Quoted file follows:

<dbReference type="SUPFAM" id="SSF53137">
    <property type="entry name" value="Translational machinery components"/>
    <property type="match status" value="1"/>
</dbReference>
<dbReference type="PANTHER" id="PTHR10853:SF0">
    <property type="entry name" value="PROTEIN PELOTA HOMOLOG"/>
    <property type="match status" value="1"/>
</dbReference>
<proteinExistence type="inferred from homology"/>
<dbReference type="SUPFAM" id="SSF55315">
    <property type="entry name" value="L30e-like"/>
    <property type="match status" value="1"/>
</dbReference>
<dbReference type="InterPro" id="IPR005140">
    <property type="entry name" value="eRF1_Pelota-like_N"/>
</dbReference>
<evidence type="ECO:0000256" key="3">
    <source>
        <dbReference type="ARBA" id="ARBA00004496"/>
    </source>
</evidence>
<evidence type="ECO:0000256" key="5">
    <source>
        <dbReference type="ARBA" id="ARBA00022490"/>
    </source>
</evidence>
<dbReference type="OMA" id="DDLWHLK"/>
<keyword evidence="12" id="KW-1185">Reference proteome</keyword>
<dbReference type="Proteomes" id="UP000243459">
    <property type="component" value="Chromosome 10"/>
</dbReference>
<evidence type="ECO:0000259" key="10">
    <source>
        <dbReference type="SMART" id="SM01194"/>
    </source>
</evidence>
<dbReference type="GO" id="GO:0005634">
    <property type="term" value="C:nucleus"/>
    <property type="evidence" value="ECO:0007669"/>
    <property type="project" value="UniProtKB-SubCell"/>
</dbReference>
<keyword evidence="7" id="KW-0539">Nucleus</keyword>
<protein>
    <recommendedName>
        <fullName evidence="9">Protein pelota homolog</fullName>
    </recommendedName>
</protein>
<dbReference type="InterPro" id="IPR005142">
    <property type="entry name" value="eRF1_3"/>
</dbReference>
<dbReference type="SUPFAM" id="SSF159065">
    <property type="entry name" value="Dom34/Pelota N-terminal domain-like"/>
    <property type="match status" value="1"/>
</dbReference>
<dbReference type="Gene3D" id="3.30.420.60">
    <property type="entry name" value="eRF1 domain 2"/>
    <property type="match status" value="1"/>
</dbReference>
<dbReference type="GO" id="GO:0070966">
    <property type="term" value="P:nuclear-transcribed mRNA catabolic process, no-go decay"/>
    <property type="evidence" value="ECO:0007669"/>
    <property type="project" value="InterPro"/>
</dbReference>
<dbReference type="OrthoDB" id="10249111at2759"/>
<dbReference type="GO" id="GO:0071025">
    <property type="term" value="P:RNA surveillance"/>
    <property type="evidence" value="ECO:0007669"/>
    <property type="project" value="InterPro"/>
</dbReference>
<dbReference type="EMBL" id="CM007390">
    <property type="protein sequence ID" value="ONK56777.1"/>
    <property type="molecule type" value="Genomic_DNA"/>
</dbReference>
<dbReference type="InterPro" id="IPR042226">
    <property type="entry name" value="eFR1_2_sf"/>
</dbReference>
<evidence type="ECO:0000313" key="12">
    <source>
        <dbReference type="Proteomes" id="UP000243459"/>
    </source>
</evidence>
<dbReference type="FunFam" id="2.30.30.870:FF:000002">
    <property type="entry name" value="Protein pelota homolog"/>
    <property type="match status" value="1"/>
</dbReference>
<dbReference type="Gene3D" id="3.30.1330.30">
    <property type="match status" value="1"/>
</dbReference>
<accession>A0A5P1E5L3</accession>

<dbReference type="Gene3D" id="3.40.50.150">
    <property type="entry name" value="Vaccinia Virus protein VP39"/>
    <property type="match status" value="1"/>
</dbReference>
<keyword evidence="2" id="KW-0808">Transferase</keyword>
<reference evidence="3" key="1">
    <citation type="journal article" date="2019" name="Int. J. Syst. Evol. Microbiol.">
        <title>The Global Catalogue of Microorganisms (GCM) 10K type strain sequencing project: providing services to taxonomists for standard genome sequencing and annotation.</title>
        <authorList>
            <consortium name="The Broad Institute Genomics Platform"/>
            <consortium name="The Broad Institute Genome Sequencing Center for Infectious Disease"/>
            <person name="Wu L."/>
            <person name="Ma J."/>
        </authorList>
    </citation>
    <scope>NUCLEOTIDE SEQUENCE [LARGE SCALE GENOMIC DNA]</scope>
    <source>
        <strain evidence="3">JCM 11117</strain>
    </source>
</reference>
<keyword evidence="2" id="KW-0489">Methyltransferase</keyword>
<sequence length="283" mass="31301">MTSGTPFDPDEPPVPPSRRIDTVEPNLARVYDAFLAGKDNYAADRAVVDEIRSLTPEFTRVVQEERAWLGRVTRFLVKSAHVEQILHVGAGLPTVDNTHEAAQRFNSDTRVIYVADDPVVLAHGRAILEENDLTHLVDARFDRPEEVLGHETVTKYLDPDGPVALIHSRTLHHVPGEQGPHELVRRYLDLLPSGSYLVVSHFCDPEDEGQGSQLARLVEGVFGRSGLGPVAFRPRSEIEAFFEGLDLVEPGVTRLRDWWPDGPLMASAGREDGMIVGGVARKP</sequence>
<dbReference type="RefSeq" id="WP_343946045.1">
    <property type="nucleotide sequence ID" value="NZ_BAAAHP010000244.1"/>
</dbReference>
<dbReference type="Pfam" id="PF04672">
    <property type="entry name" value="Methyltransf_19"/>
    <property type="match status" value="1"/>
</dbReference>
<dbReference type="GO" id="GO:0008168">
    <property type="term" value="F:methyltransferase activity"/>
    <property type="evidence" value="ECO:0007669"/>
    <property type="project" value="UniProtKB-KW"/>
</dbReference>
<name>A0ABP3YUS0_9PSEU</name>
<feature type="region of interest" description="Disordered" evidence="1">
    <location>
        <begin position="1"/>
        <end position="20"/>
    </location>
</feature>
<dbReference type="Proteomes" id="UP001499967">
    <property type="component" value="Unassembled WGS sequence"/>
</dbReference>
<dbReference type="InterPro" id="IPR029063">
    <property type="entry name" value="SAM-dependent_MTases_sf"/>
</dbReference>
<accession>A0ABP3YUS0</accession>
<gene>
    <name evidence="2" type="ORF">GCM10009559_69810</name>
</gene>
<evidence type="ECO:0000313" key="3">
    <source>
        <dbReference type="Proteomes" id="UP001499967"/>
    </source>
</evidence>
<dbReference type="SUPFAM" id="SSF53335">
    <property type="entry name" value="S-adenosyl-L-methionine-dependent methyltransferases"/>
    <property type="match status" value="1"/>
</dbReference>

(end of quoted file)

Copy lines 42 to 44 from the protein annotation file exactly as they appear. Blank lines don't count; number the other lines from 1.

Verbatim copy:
<keyword evidence="7" id="KW-0539">Nucleus</keyword>
<protein>
    <recommendedName>